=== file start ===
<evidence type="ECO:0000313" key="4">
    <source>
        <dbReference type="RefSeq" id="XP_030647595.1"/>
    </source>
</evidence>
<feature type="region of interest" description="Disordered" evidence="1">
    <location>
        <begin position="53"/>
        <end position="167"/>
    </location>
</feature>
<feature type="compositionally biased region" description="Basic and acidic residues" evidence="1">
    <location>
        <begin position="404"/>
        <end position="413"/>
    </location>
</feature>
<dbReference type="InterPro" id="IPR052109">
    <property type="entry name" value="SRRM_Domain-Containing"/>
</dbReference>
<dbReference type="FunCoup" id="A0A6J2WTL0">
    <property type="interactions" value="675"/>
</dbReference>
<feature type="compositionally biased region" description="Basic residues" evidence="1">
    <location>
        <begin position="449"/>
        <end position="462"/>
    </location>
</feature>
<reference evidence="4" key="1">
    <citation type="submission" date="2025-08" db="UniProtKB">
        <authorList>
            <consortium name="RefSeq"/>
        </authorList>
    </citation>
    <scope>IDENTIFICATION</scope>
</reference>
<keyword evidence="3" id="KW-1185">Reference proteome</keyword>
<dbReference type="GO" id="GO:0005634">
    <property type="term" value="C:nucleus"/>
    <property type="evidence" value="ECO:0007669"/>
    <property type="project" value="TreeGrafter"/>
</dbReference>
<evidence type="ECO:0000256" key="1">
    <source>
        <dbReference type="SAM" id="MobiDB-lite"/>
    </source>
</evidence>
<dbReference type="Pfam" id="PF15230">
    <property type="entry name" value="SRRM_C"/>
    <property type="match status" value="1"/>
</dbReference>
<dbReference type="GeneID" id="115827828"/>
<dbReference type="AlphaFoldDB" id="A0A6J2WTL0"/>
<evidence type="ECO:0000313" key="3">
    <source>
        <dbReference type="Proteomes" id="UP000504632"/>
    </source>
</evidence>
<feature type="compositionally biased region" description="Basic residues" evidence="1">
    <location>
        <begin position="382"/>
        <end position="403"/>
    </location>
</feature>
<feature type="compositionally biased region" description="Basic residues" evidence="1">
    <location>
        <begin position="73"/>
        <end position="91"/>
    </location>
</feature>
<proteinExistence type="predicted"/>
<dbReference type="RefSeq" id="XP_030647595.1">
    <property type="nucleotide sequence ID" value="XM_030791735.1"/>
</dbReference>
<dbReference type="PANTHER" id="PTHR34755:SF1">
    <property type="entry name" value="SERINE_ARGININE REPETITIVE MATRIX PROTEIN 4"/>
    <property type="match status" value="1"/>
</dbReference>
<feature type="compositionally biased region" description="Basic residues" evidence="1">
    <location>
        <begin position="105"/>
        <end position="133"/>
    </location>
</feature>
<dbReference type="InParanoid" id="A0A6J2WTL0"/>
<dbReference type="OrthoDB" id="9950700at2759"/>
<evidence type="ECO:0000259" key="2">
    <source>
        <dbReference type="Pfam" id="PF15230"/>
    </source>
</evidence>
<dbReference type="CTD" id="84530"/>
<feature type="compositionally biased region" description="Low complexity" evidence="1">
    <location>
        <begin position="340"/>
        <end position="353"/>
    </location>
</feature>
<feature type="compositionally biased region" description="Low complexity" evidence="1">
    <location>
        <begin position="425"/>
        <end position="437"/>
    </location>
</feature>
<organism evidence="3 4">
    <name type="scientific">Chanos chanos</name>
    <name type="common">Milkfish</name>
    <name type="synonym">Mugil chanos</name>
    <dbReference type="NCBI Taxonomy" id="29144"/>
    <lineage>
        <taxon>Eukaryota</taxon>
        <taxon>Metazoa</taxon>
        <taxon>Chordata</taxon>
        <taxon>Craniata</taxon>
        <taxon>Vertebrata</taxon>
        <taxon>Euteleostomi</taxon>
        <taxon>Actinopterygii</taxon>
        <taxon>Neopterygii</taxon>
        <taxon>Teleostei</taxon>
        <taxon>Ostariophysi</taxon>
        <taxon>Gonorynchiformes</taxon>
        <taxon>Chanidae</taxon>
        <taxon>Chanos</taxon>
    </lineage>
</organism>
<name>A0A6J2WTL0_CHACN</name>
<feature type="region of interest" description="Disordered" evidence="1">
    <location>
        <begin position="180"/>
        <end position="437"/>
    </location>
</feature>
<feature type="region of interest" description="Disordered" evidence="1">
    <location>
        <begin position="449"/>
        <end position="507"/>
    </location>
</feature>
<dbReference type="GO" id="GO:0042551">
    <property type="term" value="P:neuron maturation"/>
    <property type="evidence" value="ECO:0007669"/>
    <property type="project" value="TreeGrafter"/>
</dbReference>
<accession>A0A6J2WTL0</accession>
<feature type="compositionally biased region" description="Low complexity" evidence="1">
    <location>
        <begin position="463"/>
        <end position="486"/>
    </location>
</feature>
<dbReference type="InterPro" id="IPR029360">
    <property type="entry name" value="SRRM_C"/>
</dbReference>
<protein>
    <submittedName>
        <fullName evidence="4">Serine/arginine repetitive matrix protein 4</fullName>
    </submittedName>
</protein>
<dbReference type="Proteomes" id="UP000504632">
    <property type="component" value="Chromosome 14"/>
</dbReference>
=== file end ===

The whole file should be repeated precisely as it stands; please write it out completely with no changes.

<evidence type="ECO:0000313" key="4">
    <source>
        <dbReference type="RefSeq" id="XP_030647595.1"/>
    </source>
</evidence>
<feature type="region of interest" description="Disordered" evidence="1">
    <location>
        <begin position="53"/>
        <end position="167"/>
    </location>
</feature>
<feature type="compositionally biased region" description="Basic and acidic residues" evidence="1">
    <location>
        <begin position="404"/>
        <end position="413"/>
    </location>
</feature>
<dbReference type="InterPro" id="IPR052109">
    <property type="entry name" value="SRRM_Domain-Containing"/>
</dbReference>
<dbReference type="FunCoup" id="A0A6J2WTL0">
    <property type="interactions" value="675"/>
</dbReference>
<feature type="compositionally biased region" description="Basic residues" evidence="1">
    <location>
        <begin position="449"/>
        <end position="462"/>
    </location>
</feature>
<reference evidence="4" key="1">
    <citation type="submission" date="2025-08" db="UniProtKB">
        <authorList>
            <consortium name="RefSeq"/>
        </authorList>
    </citation>
    <scope>IDENTIFICATION</scope>
</reference>
<keyword evidence="3" id="KW-1185">Reference proteome</keyword>
<dbReference type="GO" id="GO:0005634">
    <property type="term" value="C:nucleus"/>
    <property type="evidence" value="ECO:0007669"/>
    <property type="project" value="TreeGrafter"/>
</dbReference>
<evidence type="ECO:0000256" key="1">
    <source>
        <dbReference type="SAM" id="MobiDB-lite"/>
    </source>
</evidence>
<dbReference type="Pfam" id="PF15230">
    <property type="entry name" value="SRRM_C"/>
    <property type="match status" value="1"/>
</dbReference>
<dbReference type="GeneID" id="115827828"/>
<dbReference type="AlphaFoldDB" id="A0A6J2WTL0"/>
<evidence type="ECO:0000313" key="3">
    <source>
        <dbReference type="Proteomes" id="UP000504632"/>
    </source>
</evidence>
<feature type="compositionally biased region" description="Basic residues" evidence="1">
    <location>
        <begin position="382"/>
        <end position="403"/>
    </location>
</feature>
<feature type="compositionally biased region" description="Basic residues" evidence="1">
    <location>
        <begin position="73"/>
        <end position="91"/>
    </location>
</feature>
<proteinExistence type="predicted"/>
<dbReference type="RefSeq" id="XP_030647595.1">
    <property type="nucleotide sequence ID" value="XM_030791735.1"/>
</dbReference>
<dbReference type="PANTHER" id="PTHR34755:SF1">
    <property type="entry name" value="SERINE_ARGININE REPETITIVE MATRIX PROTEIN 4"/>
    <property type="match status" value="1"/>
</dbReference>
<feature type="compositionally biased region" description="Basic residues" evidence="1">
    <location>
        <begin position="105"/>
        <end position="133"/>
    </location>
</feature>
<dbReference type="InParanoid" id="A0A6J2WTL0"/>
<dbReference type="OrthoDB" id="9950700at2759"/>
<evidence type="ECO:0000259" key="2">
    <source>
        <dbReference type="Pfam" id="PF15230"/>
    </source>
</evidence>
<dbReference type="CTD" id="84530"/>
<feature type="compositionally biased region" description="Low complexity" evidence="1">
    <location>
        <begin position="340"/>
        <end position="353"/>
    </location>
</feature>
<feature type="compositionally biased region" description="Low complexity" evidence="1">
    <location>
        <begin position="425"/>
        <end position="437"/>
    </location>
</feature>
<organism evidence="3 4">
    <name type="scientific">Chanos chanos</name>
    <name type="common">Milkfish</name>
    <name type="synonym">Mugil chanos</name>
    <dbReference type="NCBI Taxonomy" id="29144"/>
    <lineage>
        <taxon>Eukaryota</taxon>
        <taxon>Metazoa</taxon>
        <taxon>Chordata</taxon>
        <taxon>Craniata</taxon>
        <taxon>Vertebrata</taxon>
        <taxon>Euteleostomi</taxon>
        <taxon>Actinopterygii</taxon>
        <taxon>Neopterygii</taxon>
        <taxon>Teleostei</taxon>
        <taxon>Ostariophysi</taxon>
        <taxon>Gonorynchiformes</taxon>
        <taxon>Chanidae</taxon>
        <taxon>Chanos</taxon>
    </lineage>
</organism>
<name>A0A6J2WTL0_CHACN</name>
<feature type="region of interest" description="Disordered" evidence="1">
    <location>
        <begin position="180"/>
        <end position="437"/>
    </location>
</feature>
<feature type="region of interest" description="Disordered" evidence="1">
    <location>
        <begin position="449"/>
        <end position="507"/>
    </location>
</feature>
<dbReference type="GO" id="GO:0042551">
    <property type="term" value="P:neuron maturation"/>
    <property type="evidence" value="ECO:0007669"/>
    <property type="project" value="TreeGrafter"/>
</dbReference>
<accession>A0A6J2WTL0</accession>
<feature type="compositionally biased region" description="Low complexity" evidence="1">
    <location>
        <begin position="463"/>
        <end position="486"/>
    </location>
</feature>
<dbReference type="InterPro" id="IPR029360">
    <property type="entry name" value="SRRM_C"/>
</dbReference>
<protein>
    <submittedName>
        <fullName evidence="4">Serine/arginine repetitive matrix protein 4</fullName>
    </submittedName>
</protein>
<dbReference type="Proteomes" id="UP000504632">
    <property type="component" value="Chromosome 14"/>
</dbReference>